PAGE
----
Journal of Clinical Pathology and Laboratory Medicine

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Opinion Article - Journal of Clinical Pathology and Laboratory Medicine (2023) Volume 5, Issue 2

Inflammation of the bowels: immunopathology

The immune system, the environment, and susceptibility genes interact in a complicated series of ways that lead to Inflammatory Bowel Disease (IBD). Viernes, fungus, and the host microbiome all contribute significantly to the onset of IBD, either directly by inducing inflammation or indirectly through changes in the immune system. Researchers can now quantify the diverse microbiome components, which will enable further advancements in the understanding of the genesis of IBD. IBD's pathogenesis has been linked to a number of mucosal immune system elements, including intestinal epithelial cells, innate lymphoid cells, cells of the innate and adaptive immune systems, and their secreted mediators. A mucosal vulnerability or a flaw in the sampling of gut luminal antigen results in the activation of the innate immune system, which may be mediated by increased toll-like receptor activity. Naive T-cells are subsequently mediated by the antigen-presenting cells to differentiate into effector T helper (Th) cells, such as Th1, Th2, and Th17, which disrupt gut homeostasis and cause IBD.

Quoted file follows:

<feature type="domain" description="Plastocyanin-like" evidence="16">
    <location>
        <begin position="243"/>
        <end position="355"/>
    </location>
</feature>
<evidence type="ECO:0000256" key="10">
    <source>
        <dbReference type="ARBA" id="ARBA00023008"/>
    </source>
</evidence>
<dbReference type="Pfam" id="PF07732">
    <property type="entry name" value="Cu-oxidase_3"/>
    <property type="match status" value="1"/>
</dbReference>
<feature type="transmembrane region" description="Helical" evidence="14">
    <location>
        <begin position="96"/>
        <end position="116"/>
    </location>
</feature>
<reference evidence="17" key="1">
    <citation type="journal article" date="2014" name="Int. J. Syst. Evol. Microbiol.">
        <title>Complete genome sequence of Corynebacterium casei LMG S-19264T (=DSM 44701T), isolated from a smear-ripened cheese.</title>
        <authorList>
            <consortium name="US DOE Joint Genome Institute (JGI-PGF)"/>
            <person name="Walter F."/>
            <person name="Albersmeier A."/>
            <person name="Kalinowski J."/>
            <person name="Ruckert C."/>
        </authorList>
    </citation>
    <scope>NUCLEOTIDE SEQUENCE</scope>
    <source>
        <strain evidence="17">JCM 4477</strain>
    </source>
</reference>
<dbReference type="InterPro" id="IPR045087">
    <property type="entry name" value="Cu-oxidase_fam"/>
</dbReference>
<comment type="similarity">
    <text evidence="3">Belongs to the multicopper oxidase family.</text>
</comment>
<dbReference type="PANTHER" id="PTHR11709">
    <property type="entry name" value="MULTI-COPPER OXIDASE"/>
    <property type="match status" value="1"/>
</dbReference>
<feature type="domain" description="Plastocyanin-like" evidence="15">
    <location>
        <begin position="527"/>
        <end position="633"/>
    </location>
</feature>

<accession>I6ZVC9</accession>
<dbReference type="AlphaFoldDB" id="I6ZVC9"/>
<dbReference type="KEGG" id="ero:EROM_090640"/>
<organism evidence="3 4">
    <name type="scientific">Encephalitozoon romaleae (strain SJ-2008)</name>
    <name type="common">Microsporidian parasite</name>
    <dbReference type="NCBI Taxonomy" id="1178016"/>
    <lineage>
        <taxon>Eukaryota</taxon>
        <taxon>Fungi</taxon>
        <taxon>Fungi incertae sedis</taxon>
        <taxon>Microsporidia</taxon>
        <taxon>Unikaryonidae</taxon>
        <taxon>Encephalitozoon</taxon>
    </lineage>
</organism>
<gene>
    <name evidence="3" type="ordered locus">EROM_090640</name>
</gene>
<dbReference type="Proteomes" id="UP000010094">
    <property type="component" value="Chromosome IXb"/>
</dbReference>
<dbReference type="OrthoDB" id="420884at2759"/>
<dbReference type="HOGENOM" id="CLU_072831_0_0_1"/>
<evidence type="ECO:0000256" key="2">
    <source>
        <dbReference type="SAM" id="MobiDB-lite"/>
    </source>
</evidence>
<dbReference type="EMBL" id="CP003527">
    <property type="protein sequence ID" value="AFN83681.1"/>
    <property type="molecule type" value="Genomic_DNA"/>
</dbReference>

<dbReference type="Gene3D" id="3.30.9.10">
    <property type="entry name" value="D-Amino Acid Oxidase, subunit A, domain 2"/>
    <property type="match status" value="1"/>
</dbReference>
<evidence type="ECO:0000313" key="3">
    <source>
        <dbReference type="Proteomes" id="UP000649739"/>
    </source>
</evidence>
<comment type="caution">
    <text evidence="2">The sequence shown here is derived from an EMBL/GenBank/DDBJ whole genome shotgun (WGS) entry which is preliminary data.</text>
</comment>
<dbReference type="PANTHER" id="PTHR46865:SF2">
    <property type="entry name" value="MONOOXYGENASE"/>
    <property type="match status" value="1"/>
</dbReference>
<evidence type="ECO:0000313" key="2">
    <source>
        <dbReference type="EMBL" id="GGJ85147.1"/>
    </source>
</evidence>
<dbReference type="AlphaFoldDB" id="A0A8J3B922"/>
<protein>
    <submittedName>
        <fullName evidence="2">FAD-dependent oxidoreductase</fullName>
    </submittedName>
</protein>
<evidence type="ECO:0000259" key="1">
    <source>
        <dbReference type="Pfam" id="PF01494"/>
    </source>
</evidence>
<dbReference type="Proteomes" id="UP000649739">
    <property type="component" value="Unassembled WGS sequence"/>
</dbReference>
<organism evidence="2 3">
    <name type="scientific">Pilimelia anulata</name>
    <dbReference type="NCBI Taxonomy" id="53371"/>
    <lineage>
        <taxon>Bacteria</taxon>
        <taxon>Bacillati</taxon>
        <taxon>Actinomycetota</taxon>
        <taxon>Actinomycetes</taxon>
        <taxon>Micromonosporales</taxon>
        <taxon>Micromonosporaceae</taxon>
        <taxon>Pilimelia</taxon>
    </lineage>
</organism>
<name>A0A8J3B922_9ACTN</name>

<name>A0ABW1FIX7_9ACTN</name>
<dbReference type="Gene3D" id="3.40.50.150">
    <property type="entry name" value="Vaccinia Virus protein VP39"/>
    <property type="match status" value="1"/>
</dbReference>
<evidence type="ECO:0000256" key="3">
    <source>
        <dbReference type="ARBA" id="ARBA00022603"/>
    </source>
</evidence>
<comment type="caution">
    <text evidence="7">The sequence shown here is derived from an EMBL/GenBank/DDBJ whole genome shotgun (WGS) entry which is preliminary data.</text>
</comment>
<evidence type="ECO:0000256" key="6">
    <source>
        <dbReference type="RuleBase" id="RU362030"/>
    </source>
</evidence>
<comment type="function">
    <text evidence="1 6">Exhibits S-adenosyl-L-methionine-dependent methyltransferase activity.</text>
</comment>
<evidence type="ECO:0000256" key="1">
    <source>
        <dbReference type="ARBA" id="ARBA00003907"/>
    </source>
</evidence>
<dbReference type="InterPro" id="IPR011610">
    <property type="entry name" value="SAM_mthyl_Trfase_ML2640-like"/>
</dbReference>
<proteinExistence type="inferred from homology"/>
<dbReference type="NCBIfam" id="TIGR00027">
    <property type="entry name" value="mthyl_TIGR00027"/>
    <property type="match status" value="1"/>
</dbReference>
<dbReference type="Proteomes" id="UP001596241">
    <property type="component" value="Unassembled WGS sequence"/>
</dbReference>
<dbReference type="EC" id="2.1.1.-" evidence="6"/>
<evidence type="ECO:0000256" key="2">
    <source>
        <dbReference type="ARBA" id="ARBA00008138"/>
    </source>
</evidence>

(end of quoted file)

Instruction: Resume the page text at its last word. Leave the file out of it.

Author(s): Michael Panwar

Abstract Full Text PDF

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